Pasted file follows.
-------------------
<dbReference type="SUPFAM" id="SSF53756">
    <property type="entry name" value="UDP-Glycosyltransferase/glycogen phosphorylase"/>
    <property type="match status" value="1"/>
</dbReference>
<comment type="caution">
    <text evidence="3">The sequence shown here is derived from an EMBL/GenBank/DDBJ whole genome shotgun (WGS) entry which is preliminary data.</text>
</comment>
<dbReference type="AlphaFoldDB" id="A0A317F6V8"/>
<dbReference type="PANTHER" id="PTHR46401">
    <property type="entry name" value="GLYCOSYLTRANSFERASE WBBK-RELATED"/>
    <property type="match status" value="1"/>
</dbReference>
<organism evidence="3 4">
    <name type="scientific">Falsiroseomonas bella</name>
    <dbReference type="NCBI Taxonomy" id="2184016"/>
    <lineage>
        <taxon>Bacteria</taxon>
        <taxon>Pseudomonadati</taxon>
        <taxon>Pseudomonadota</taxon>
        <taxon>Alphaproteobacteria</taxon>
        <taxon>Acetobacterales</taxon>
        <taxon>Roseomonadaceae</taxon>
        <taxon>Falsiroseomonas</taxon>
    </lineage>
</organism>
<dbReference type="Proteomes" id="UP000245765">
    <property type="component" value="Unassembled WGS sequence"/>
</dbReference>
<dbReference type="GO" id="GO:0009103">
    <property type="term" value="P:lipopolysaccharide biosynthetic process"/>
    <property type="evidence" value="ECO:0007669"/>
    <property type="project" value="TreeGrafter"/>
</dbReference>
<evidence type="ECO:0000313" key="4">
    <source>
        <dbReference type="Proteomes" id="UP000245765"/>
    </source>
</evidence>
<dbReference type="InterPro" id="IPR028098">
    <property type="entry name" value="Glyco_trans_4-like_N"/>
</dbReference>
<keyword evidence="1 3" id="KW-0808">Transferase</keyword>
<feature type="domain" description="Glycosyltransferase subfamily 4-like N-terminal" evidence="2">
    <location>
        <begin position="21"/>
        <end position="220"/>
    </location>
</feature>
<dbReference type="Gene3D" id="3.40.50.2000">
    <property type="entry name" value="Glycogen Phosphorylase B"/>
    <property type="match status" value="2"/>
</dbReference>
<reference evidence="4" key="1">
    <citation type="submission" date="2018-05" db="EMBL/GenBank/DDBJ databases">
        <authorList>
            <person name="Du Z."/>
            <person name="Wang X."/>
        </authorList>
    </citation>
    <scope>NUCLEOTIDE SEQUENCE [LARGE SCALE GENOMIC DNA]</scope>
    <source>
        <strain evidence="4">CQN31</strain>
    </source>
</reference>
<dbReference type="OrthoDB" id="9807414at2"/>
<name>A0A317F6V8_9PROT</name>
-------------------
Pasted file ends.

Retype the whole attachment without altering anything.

<dbReference type="SUPFAM" id="SSF53756">
    <property type="entry name" value="UDP-Glycosyltransferase/glycogen phosphorylase"/>
    <property type="match status" value="1"/>
</dbReference>
<comment type="caution">
    <text evidence="3">The sequence shown here is derived from an EMBL/GenBank/DDBJ whole genome shotgun (WGS) entry which is preliminary data.</text>
</comment>
<dbReference type="AlphaFoldDB" id="A0A317F6V8"/>
<dbReference type="PANTHER" id="PTHR46401">
    <property type="entry name" value="GLYCOSYLTRANSFERASE WBBK-RELATED"/>
    <property type="match status" value="1"/>
</dbReference>
<organism evidence="3 4">
    <name type="scientific">Falsiroseomonas bella</name>
    <dbReference type="NCBI Taxonomy" id="2184016"/>
    <lineage>
        <taxon>Bacteria</taxon>
        <taxon>Pseudomonadati</taxon>
        <taxon>Pseudomonadota</taxon>
        <taxon>Alphaproteobacteria</taxon>
        <taxon>Acetobacterales</taxon>
        <taxon>Roseomonadaceae</taxon>
        <taxon>Falsiroseomonas</taxon>
    </lineage>
</organism>
<dbReference type="Proteomes" id="UP000245765">
    <property type="component" value="Unassembled WGS sequence"/>
</dbReference>
<dbReference type="GO" id="GO:0009103">
    <property type="term" value="P:lipopolysaccharide biosynthetic process"/>
    <property type="evidence" value="ECO:0007669"/>
    <property type="project" value="TreeGrafter"/>
</dbReference>
<evidence type="ECO:0000313" key="4">
    <source>
        <dbReference type="Proteomes" id="UP000245765"/>
    </source>
</evidence>
<dbReference type="InterPro" id="IPR028098">
    <property type="entry name" value="Glyco_trans_4-like_N"/>
</dbReference>
<keyword evidence="1 3" id="KW-0808">Transferase</keyword>
<feature type="domain" description="Glycosyltransferase subfamily 4-like N-terminal" evidence="2">
    <location>
        <begin position="21"/>
        <end position="220"/>
    </location>
</feature>
<dbReference type="Gene3D" id="3.40.50.2000">
    <property type="entry name" value="Glycogen Phosphorylase B"/>
    <property type="match status" value="2"/>
</dbReference>
<reference evidence="4" key="1">
    <citation type="submission" date="2018-05" db="EMBL/GenBank/DDBJ databases">
        <authorList>
            <person name="Du Z."/>
            <person name="Wang X."/>
        </authorList>
    </citation>
    <scope>NUCLEOTIDE SEQUENCE [LARGE SCALE GENOMIC DNA]</scope>
    <source>
        <strain evidence="4">CQN31</strain>
    </source>
</reference>
<dbReference type="OrthoDB" id="9807414at2"/>
<name>A0A317F6V8_9PROT</name>